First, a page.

Breast cancer risk associated with HRT increases with longer use, finds studyBMJ 2019; 366 doi: https://doi.org/10.1136/bmj.l5332 (Published 30 August 2019) Cite this as: BMJ 2019;366:l5332
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Interestingly, although not mentioned in the main body of the article, the Lancet meta-analysis found that the relative risk for <5 years use of oestrogen + micronized (natural) progesterone was 0.91, i.e. 9% lower than for never-users of MHT (1) , which suggests that that this combination is safe at least for short duration of use, and should therefore be the preferred MHT preparation prescribed for relief of menopausal symptoms.
1. Collaborative Group on Hormonal Factors in Breast Cancer. Type and timing of menopausal hormone therapy and breast cancer risk: individual participant meta-analysis of the worldwide epidemiological evidence. Lancet. 2019. www.thelancet.com/journals/lancet/article/PIIS0140-6736(19)31709-X (appendix Figure S15, p. 45)
Competing interests: No competing interests
The HRT - breast cancer data from The Collaborative Group on Hormonal Factors in Breast Cancer reported in The Lancet this week is not surprising.1 What it suggests is that the cumulative exposure to HRT is the predominant risk for increased breast cancer risk. This is at a population level and not taking into account oestrogen receptor sensitivity and family history which increases the risk in individuals with these risks.
What the study or meta-analysis does not consider is the cumulative lifetime exposure to extraneous female hormones. There is great variation in women at 50 years of age from the point of view of hormone exposure to date. Many have taken the contraceptive pill or hormonal contraception for years and others not. In this meta-analysis they all start from baseline at age 50 or thereabouts and their hormone exposure to date is not considered as a confounding factor as regards subsequent cancer risk. Some if not the majority, would have heightened risk to start with from years of hormonal contraception. As the HRT study shows, the risk continues for years after stopping HRT and there is no reason to think that contraceptive hormonal exposure behaves any differently. Thus, those who took hormonal contraception for years are at more risk when they add to the hormonal load by taking HRT later in life. What is required is a comprehensive cumulative index of lifetime hormonal exposure or hormonal load from teens to 60s or 70s to correlate genuine cancer risk versus hormonal cumulative load. This is not even taking into account the behaviour of hormones in young women as compared to older post-menopausal women. Hormones may confer greater risk in reproductive age women for example the vast numbers of young women with invasive breast cancer cannot be understood except by attributing the enormous risk to hormone exposure from contraceptive sources.2 The sooner the real risks associated with hormone use is clarified the better for women of all ages.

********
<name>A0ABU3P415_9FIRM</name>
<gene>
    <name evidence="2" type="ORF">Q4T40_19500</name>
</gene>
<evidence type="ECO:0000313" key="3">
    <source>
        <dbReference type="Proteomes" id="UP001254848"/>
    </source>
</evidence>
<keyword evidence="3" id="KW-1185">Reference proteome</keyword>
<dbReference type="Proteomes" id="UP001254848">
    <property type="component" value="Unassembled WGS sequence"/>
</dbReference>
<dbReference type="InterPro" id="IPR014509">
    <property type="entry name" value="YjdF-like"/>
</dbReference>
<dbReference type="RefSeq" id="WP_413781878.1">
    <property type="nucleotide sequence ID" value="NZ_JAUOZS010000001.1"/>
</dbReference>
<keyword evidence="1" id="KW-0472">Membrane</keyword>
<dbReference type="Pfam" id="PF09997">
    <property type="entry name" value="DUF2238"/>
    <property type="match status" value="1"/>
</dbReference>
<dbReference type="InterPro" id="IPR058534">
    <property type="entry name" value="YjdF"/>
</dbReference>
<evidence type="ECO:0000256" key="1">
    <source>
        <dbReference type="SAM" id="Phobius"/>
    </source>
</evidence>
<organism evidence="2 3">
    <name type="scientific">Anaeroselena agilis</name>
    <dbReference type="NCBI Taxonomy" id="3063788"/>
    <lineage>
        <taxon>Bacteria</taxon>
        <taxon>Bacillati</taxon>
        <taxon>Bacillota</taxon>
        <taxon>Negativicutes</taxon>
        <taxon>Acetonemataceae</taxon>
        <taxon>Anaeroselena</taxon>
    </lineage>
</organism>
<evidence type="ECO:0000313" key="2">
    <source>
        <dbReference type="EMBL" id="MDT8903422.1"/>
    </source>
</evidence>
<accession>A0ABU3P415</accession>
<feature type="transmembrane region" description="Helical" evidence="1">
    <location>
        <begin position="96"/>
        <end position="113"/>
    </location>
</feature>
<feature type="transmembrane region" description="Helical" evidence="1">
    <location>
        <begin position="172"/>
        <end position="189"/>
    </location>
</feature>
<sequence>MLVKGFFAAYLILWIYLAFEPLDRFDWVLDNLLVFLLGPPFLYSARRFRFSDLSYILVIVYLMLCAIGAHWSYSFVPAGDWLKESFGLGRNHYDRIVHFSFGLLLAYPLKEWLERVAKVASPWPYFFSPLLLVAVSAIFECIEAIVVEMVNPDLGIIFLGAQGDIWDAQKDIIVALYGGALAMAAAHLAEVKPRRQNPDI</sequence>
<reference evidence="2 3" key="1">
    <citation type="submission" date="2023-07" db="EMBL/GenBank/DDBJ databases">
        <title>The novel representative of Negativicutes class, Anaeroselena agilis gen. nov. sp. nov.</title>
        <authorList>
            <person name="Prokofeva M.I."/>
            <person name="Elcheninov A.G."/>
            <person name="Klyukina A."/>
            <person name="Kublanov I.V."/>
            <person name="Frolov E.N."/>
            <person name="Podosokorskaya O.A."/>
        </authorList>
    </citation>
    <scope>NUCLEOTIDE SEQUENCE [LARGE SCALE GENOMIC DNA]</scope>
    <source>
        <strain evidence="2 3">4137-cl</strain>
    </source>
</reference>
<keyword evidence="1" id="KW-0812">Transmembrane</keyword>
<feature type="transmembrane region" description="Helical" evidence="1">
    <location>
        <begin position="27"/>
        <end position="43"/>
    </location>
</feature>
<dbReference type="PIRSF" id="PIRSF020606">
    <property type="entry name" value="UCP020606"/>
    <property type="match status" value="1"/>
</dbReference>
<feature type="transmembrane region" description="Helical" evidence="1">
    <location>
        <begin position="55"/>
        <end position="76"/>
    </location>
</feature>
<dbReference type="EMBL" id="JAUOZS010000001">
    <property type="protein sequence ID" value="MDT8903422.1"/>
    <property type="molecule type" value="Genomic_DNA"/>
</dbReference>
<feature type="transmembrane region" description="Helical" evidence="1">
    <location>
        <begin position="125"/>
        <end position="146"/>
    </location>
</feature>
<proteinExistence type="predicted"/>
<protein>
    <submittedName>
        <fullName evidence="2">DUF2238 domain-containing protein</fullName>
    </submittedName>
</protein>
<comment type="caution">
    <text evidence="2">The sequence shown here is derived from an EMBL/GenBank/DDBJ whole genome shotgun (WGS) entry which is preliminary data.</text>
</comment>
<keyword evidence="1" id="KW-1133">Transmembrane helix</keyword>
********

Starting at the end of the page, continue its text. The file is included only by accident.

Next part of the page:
1. Collaborative Group on Hormonal factors in Breast Cancer. Type and timing of menopausal hormone therapy and breast cancer risk: individual participant meta-analysis of the worldwide epidemiological evidence. Lancet: https://doi.org/10.1016/S0140-6736(19)31709-X
2. Breen EG. The Screech Owls of Breast Cancer. Authorhouse 2013.
Competing interests: I wrote a book about hormones and breast cancer "The Screech Owls of Breast Cancer".Authorhouse 2013.